He then linked the temporary shortage of ventilators they experienced to the real problem he perceives. "Even if we hit a temporary local crisis, we can deal with that. What worries me -- what keeps me awake sometimes -- is what will we do when we get a regional or national pandemic? That's going to happen. It's just a question of when and how bad.”

He then says the shortage will cause unnecessary deaths. "The truth is, in a major crisis like a pandemic we may be forced to triage patients because we just won't have the hardware, and some will die.” He said a major disaster or flu outbreak could "tip us over the balance and people would die for lack of ventilators."

The article then says; Hick has urged state officials to stockpile ventilators, "but in a year when we're cutting health care spending, buying ventilators at $50,000 each in case of emergency is kind of a hard sell.”

Hick concludes with, “This is a scary situation and it ought to make people nervous, We got through last week and we can do it again -- we probably will. But when we get hit hard with a bad outbreak, people are going to be saying, 'Why didn't you prepare for this?' And there won't be any good answers."

Thank you Dr. Hick. For telling it like it is.

Saturday, March 8, 2008

Review of - Positive-Pressure Ventilation Equipment for Mass Casualty Respiratory Failure

Today I will review the document “Positive-Pressure Ventilation Equipment for Mass Casualty Respiratory Failure”. This is available for free as html or PDF at
http://www.upmc-biosecurity.org/website/resources/publications/2006_orig-articles/2006-06-15-positivepressureventilationformasscasualtyrespfailure.html
The authors are: Lewis Rubinson, Richard D. Branson, Nicki Pesik, and Daniel Talmor

This document discusses the need for additional ventilators for a mass casualty event including an influenza pandemic. They discuss the need to stockpile additional ventilators for such an emergency. They also acknowledge that it would be very expensive to stockpile and maintain enough full-featured ventilators to be adequately prepared for such an event, so they discuss how positive pressure ventilators (PPVs) with fewer alarms and capabilities could also be used to supplement the existing stocks in time of emergency.

In my opinion, this is a very well researched and prepared article. Many of the issues documented in this article have in fact shaped the aims of the Pandemic Ventilator Project as well. It deals at length with the advantages and disadvantages of various types of ventilators for use in mass casualty respiratory failure. The emergency ventilators we are designing at the Pandemic Ventilator Project are not meant to compete with or replace regular commercial ventilators, but are meant as a backup in case authorities do not stockpile adequate numbers ahead of time.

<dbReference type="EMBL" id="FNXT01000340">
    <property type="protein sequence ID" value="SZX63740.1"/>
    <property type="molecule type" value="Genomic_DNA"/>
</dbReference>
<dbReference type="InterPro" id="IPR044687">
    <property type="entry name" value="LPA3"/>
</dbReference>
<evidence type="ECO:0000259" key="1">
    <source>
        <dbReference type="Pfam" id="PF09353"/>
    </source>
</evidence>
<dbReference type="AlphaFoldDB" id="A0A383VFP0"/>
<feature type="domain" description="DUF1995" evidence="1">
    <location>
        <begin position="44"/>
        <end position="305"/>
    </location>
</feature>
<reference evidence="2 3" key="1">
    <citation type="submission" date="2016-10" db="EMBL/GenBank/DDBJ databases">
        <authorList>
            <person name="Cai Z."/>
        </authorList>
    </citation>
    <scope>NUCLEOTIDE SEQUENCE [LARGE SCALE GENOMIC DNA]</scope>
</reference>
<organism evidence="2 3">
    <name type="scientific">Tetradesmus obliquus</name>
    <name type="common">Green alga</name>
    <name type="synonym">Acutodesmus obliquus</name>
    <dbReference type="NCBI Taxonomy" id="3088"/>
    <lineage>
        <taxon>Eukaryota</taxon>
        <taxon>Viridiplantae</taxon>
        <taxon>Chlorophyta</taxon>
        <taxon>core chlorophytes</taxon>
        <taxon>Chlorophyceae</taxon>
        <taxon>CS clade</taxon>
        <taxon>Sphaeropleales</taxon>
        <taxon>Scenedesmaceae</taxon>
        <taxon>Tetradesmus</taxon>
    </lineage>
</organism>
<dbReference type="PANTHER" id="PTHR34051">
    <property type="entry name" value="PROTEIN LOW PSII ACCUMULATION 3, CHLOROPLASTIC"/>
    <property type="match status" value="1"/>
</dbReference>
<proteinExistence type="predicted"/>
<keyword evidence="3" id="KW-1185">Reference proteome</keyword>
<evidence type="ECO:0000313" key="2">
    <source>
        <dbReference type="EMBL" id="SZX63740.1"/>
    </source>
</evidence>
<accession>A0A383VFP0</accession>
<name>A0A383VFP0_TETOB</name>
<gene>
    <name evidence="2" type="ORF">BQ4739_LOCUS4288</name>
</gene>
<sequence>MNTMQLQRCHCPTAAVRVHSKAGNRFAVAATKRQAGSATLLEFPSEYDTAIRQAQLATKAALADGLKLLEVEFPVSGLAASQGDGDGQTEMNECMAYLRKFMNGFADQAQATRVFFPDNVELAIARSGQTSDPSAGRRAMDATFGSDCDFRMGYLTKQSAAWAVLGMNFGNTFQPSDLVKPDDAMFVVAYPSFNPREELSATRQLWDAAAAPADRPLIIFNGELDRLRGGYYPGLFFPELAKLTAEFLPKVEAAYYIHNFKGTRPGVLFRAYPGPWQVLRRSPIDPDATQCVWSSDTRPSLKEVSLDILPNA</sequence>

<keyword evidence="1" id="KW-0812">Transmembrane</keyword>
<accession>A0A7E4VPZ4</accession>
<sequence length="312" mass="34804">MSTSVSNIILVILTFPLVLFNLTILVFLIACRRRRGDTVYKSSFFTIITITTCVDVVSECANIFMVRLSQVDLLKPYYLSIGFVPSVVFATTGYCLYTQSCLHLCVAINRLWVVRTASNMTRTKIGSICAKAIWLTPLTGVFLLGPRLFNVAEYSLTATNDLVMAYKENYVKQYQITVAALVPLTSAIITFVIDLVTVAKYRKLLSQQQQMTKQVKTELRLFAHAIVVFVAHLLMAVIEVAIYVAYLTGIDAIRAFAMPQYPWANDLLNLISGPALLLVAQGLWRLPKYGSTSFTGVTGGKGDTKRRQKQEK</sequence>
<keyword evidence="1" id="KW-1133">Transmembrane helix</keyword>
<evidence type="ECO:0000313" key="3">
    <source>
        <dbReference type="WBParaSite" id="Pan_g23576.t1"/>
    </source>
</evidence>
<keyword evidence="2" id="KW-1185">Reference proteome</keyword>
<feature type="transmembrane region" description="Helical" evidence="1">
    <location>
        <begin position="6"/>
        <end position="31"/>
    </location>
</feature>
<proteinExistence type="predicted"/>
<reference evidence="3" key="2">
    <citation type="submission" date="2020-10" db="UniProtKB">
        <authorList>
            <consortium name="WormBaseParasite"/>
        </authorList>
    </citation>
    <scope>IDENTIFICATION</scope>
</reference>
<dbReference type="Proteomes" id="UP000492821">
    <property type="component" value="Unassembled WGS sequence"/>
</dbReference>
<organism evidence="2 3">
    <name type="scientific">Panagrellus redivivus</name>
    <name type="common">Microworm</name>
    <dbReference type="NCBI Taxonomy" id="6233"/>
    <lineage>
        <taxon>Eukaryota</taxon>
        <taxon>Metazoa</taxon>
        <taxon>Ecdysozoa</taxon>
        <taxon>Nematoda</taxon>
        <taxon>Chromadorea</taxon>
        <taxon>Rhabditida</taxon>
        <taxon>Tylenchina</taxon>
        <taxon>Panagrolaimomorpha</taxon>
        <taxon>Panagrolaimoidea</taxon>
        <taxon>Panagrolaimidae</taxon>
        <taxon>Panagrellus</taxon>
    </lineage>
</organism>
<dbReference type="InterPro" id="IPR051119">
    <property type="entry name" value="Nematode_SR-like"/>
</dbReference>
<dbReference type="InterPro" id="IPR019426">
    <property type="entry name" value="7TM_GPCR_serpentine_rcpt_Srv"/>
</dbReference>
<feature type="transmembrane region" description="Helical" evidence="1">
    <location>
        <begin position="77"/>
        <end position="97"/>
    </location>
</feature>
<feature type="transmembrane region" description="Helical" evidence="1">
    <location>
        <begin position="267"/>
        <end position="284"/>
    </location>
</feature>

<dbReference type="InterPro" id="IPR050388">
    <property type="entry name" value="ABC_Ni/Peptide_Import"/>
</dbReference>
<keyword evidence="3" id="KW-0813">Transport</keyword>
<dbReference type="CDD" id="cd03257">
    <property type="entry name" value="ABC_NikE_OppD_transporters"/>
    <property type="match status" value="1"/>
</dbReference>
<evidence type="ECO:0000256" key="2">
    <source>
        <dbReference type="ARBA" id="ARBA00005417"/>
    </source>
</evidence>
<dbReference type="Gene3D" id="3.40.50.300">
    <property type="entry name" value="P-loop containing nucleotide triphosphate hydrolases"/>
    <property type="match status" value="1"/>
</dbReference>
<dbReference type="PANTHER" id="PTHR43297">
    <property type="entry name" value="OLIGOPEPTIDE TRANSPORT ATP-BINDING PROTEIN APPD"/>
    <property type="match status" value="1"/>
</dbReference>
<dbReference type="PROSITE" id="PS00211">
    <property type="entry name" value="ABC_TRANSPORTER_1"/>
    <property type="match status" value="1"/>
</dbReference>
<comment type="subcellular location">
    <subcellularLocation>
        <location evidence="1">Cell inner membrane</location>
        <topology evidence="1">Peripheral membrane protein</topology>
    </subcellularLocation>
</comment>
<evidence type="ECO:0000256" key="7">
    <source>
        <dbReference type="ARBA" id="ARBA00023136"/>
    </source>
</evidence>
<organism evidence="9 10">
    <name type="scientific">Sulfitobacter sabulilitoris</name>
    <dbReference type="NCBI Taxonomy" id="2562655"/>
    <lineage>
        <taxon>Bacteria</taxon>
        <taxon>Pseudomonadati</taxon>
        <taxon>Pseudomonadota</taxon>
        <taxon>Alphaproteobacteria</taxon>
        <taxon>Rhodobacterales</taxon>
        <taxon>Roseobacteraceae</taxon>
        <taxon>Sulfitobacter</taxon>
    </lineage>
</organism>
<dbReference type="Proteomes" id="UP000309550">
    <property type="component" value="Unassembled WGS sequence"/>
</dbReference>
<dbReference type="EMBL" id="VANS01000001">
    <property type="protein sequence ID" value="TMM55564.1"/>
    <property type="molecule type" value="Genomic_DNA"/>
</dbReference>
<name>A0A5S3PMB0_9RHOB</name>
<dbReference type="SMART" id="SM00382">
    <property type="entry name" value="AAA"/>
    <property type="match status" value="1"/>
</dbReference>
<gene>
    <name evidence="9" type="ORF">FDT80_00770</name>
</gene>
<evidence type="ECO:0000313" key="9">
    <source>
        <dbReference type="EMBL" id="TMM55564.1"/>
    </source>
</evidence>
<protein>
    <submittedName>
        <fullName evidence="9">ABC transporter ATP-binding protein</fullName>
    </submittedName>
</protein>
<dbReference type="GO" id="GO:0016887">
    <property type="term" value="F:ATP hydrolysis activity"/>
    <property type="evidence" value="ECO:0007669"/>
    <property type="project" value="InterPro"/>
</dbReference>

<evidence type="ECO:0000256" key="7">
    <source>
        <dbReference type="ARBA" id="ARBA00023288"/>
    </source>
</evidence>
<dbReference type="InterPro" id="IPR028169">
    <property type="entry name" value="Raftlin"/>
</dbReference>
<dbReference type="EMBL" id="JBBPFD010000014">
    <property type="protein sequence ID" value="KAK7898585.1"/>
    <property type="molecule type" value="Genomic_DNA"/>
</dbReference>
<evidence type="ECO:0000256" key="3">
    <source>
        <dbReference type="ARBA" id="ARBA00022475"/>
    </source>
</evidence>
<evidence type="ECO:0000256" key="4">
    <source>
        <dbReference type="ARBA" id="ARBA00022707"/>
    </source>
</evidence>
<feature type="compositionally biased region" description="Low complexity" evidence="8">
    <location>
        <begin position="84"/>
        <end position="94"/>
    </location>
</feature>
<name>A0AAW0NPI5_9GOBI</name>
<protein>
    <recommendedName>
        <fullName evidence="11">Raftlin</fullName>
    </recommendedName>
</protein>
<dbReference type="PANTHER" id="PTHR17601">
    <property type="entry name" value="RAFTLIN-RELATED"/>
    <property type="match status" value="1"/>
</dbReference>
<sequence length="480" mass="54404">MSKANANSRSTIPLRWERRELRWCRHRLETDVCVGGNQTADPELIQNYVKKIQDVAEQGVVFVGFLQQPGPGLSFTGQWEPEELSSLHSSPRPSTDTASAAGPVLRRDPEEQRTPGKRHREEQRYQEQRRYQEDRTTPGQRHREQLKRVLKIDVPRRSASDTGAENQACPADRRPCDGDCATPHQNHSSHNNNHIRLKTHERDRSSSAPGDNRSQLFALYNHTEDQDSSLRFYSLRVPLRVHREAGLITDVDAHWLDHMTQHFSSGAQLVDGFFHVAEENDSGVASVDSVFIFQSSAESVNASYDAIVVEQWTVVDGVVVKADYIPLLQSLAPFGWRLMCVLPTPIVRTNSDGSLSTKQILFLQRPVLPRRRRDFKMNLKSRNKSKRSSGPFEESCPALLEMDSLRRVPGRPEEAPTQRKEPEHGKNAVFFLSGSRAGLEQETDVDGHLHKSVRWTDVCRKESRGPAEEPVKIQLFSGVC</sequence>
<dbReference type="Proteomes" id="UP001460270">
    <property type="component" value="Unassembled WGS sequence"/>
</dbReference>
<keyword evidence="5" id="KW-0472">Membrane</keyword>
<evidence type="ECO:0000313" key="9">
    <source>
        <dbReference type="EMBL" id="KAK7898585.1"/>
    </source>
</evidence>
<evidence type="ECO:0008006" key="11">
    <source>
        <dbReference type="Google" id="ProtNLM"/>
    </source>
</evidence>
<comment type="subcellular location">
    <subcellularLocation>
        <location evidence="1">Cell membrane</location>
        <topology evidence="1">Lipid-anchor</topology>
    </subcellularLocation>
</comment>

The use of improvised ventilator equipment during the polio epidemic in Copenhagen in 1952 is discussed. They had only 4 devices available, but had to ventilate as many as 70 persons at a time. They designed and built a number of devices that were manually operated by medical students and saved many lives that would otherwise have been lost. This is a great example that innovative ideas, methods and pragmatic thinking can be used in times of crisis to save lives.

(For additional information on the use of alternative ventilators in the Polio epidemic, see my previous post http://panvent.blogspot.com/2008/01/everything-old-is-new-again.html )

They then discuss how the use of PPVs requires highly trained and skilled health professionals, and that even in normal times, the number of skilled professionals and equipment is sometimes in short supply. In addition to increasing the physical supply of PPVs, there will also have to be plans in place to be able to extend the capabilities of the health care professionals. There is a discussion of different ways to stretch the existing supply of ventilators. There are details of various disaster scenarios and how they will affect the need for PVPs.

They give a good overview of the logistics of ventilator stockpiling and airway management. Endotracheal intubation is preferred. There is a chart that details the various types of alternative Ventilators and their characteristics. The text provides a detailed analysis of the advantages and disadvantages of each type.

They then reiterate the expected shortage:
“Even with significant state and regional investments in PPV caches, there will likely be a shortage of available PPV equipment during a severe influenza pandemic. Standardized approaches to prioritize allocation of scarce resources such as ventilators must be considered for such events.”

They close with this ominous statement:
“Even though not enough PPVs could be stockpiled to ensure that each patient with ARF has a ventilator during a severe influenza pandemic, the additional capacity afforded by reasonably sized caches can help a significant number of patients survive. This additional PPV equipment must be purchased within the context of a rigorously developed strategy to provide a coordinated medical response to catastrophes. Without such equipment, many patients may die despite having survivable clinical conditions.”

The Pandemic Ventilator Project exists to supply a design for a ventilator that can be built from readily available components to fill that last shortfall. I wonder what the writers of this document think of the Pandemic Ventilator Project? I wonder if they are even aware of it? This document was written nine months before the Pandemic Ventilator Project was started. They cite the use of jury-rigged ventilators constructed during the polio epidemic in Copenhagen as an example of how lives can be saved by using alternative ventilators, but then they recommend that only FDA approved devices be used. In fairness, I do not see how any planner working under the existing liability framework can recommend anything other than an FDA approved device. It is only when an actual crisis arrives, when they are faced with triaging the available ventilators to do the greatest good for the greatest number of people that real alternative solutions can be considered.